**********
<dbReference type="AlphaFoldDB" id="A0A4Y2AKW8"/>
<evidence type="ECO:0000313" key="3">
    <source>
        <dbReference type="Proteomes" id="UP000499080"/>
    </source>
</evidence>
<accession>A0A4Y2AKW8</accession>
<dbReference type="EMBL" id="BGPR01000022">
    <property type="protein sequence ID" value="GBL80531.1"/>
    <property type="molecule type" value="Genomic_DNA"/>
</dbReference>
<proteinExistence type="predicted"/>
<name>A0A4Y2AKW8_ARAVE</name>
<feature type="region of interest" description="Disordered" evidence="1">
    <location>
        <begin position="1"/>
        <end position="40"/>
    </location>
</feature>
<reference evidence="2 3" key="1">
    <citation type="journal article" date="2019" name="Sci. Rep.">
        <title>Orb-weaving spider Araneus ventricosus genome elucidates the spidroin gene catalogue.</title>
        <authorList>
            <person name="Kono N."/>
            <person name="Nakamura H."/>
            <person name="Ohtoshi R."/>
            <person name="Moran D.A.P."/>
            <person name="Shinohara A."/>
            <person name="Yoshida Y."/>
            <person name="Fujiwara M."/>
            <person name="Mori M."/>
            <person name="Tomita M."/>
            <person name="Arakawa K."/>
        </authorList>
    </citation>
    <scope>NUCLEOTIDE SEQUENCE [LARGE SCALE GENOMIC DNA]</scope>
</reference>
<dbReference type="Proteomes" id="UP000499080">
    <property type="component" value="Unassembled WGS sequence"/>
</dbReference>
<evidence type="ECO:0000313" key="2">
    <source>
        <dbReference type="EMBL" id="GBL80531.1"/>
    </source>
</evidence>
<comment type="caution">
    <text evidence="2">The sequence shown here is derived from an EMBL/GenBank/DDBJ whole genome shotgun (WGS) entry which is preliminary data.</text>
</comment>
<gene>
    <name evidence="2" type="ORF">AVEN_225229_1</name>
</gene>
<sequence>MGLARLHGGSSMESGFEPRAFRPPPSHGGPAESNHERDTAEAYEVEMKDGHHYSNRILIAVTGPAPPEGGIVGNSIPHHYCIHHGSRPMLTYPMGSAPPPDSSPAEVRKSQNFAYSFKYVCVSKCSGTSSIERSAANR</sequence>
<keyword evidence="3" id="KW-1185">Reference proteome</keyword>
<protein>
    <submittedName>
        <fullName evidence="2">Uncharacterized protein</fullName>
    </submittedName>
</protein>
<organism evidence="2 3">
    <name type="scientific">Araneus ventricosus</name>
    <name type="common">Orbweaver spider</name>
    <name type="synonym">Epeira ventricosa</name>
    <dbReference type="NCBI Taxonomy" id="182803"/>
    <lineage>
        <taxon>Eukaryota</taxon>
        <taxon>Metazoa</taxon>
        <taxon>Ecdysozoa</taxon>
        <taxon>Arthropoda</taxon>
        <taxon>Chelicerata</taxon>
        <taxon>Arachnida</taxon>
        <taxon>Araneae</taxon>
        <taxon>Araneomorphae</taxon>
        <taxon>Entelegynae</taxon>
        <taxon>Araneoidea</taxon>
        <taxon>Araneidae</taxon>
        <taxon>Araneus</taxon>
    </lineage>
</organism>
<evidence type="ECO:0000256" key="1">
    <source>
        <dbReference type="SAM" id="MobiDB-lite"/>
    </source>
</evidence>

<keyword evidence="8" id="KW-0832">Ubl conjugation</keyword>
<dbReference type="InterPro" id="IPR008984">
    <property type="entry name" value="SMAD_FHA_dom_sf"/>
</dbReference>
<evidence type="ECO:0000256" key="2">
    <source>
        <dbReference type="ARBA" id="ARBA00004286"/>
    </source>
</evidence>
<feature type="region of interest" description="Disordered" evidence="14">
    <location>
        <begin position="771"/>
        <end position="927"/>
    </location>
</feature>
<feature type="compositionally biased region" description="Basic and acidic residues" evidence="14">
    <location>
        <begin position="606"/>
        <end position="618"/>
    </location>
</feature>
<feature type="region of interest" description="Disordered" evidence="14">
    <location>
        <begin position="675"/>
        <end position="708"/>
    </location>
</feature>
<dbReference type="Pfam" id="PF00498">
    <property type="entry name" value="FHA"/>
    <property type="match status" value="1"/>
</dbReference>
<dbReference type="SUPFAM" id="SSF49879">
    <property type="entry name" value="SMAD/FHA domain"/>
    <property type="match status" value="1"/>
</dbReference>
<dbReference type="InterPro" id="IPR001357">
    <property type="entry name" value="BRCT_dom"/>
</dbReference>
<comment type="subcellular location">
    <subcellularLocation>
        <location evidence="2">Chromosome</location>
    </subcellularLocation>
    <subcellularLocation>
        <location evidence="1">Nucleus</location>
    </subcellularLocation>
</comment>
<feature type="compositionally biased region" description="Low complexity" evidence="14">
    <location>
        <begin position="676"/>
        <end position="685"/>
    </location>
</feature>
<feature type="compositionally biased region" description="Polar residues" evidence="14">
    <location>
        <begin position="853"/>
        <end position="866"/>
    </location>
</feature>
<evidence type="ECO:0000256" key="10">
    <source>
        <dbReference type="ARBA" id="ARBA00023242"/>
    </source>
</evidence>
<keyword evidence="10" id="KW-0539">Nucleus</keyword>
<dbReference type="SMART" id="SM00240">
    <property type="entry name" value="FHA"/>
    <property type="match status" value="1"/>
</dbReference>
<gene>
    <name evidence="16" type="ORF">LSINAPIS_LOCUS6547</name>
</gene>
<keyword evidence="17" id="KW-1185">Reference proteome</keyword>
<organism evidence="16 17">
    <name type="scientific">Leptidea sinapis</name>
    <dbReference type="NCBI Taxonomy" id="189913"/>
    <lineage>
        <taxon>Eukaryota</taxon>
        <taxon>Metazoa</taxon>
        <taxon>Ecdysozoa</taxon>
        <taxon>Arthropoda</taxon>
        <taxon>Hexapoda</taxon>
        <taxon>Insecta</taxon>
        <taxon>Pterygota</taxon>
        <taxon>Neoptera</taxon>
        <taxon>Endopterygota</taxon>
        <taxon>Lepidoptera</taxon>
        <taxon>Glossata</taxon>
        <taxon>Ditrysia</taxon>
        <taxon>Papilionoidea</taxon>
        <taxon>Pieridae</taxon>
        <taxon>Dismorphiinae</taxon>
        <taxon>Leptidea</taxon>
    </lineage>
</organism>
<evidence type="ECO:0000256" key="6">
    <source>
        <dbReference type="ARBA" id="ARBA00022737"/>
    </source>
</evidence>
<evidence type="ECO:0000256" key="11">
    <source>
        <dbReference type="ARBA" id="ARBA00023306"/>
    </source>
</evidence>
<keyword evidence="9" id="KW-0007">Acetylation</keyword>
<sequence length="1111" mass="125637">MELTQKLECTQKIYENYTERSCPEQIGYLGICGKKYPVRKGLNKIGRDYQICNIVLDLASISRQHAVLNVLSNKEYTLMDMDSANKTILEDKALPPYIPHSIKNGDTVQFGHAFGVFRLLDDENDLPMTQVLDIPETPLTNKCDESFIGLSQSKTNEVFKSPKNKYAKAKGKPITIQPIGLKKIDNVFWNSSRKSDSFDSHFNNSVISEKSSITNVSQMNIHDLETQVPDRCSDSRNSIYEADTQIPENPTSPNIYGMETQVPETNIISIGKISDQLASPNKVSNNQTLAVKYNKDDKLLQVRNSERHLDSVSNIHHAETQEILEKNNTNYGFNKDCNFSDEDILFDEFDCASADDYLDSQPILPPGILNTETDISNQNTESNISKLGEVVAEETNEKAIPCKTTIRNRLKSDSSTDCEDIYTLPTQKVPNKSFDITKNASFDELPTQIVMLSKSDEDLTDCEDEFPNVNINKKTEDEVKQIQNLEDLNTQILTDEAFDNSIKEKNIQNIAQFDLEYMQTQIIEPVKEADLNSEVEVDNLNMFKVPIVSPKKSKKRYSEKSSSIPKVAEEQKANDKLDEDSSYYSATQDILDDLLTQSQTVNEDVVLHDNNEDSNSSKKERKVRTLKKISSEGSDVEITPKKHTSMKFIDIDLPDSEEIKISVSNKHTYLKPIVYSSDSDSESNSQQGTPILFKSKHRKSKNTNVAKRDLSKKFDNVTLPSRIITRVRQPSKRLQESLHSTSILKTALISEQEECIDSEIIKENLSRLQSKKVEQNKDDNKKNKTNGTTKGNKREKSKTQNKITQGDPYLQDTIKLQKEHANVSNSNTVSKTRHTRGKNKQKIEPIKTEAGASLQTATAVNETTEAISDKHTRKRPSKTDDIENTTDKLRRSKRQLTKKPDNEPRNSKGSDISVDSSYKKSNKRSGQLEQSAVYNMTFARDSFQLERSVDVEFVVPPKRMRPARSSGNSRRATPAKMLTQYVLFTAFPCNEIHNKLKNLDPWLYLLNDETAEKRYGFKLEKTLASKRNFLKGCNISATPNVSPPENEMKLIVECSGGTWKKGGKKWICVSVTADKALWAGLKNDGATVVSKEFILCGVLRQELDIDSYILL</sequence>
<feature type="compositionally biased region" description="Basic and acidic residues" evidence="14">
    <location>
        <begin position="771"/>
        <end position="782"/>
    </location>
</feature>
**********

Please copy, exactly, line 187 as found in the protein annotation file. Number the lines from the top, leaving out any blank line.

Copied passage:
</evidence>